Saturday, October 26, 2013

NSA spied on 35 world leaders according to leaked document

The U.S. monitored the phone conversations of 35 world leaders, according to a National Security Agency document provided by its former contractor, Edward Snowden, according to The Guardian newspaper.
The names of the world leaders is not disclosed in the document of 2006, and access to the 200 phone numbers of the leaders provided "little reportable intelligence," as the phones were apparently not used for sensitive discussions. The numbers, however, provided leads to other phone numbers that were subsequently targeted, according to the document.
The document is likely to add to concerns about NSA surveillance, including its monitoring of phones of political leaders. German officials said this week that U.S. intelligence agencies may have spied on German Chancellor Angela Merkel's mobile phone. There have also been reports that the U.S. hacked into the email server of Mexico's former president Felipe Calderon while he was in office, and also spied on Brazil's President Dilma Rousseff.
A report in French newspaper Le Monde alleged that the NSA recorded data relating to over 70 million phone calls involving French citizens over a period of 30 days. U.S. Director of National Intelligence, James R. Clapper said the allegation that the NSA had collected recordings of French citizens' telephone data was false.
Alarmed at the developments, some countries are considering measures. Brazil has, for example, proposed in-country data storage requirements under an Internet bill before the country's Parliament.
The phone numbers of leaders were handed over to the NSA as part of a policy encouraging people to provide the direct, residence, mobile phone and fax numbers of foreign political and military leaders.

The note asking for "targetable" phone numbers was addressed to "customer" departments, which the Guardian said includes the White House and the Pentagon.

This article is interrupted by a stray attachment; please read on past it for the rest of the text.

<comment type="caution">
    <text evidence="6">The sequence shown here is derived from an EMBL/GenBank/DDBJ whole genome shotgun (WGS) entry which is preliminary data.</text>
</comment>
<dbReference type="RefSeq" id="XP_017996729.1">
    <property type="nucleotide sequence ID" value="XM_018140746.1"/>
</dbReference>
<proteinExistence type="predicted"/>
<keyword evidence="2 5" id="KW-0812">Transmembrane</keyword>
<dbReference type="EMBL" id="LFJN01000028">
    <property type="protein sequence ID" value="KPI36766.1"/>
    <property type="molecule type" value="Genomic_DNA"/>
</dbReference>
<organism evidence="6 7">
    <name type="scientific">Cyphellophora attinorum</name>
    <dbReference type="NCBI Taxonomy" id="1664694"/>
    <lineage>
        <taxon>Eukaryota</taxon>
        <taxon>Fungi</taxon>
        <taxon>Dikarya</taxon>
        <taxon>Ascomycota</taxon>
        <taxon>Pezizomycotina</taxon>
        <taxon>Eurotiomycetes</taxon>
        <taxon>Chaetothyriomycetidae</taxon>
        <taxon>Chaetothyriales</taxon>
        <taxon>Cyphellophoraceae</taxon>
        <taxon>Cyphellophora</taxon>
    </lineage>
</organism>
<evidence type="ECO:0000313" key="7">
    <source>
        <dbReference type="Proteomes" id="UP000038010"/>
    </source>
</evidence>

Thursday, October 24, 2013

Wikipedia Bans 250 accounts!

News reports of groups paying users to write Wikipedia entries, the online encyclopedia has blocked or banned more than 250 accounts, the site announced Monday.
A number of user accounts, "perhaps as many as several hundred," may have been paid to write Wikipedia articles promoting groups or products, Sue Gardner, executive director of the Wikimedia Foundation, said in a blog post.
Wikipedia editors continue to investigate allegations of suspicious edits and so-called sockpuppetry, the practice of using online identities for purposes of deception, she wrote.
Editing for pay has been a "divisive topic" at Wikipedia for years, Gardner said. "Unlike a university professor editing Wikipedia articles in their area of expertise, paid editing for promotional purposes, or paid advocacy editing as we call it, is extremely problematic," she added. "We consider it a 'black hat' practice. Paid advocacy editing violates the core principles that have made Wikipedia so valuable for so many people."
Gardner's statement follows recent news reports suggesting that public relations agencies and other groups have been targeting allegedly negative information in Wikipedia articles. recently wrote about PR agencies working as Wikipedia reputation managers, and reported on an extensive sockpuppetry investigation at Wikipedia.
With the uncovering of alleged sockpuppet accounts, editors "have expressed shock and dismay," Gardner wrote. "Our readers know Wikipedia's not perfect, but they also know that it has their best interests at heart, and is never trying to sell them a product or propagandize them in any way. Our goal is to provide neutral, reliable information for our readers, and anything that threatens that is a serious problem."
Using sockpuppet accounts or misrepresenting your affiliation with a company is against Wikipedia policy and prohibited by its terms of use, Gardner added. "We urge companies to conduct themselves ethically, to be transparent about what they're doing on Wikipedia, and to adhere to all site policies and practices," she said.

Sunday, October 20, 2013

Limiting the number of posts in labels page - Blogger

Hi guys, I just used this great article to limit the number of post in labels page on the Blog that you are on right now.
It's from: :
1. Changing the code for in-post and Labels gadget labels.
1.             Login to your Blogger account.
2.             Go to Dashboard > Design > Edit HTML.
3.             Back up your template.
4.             Tick the  Expand Widget Templates check box on top right of the HTML window.
5.             Look for following line in your HTML code:
You may find more than one instances. Replace them with the following:
expr:href='data:label.url + "?max-results=5"'

2. Changing the code for labels menu tabs
If you use menu tabs to link to label pages, the links you use are probably look like this:

to limit the number of posts shown, just append ?max-results=5 to the link, like this:

The codes above limits the list to 5 posts. (You change the number with your own limit).
Once the code is altered, your label pages will only show 5 posts. To view the next set of 5 posts, just click the Older Posts link at the bottom of the page.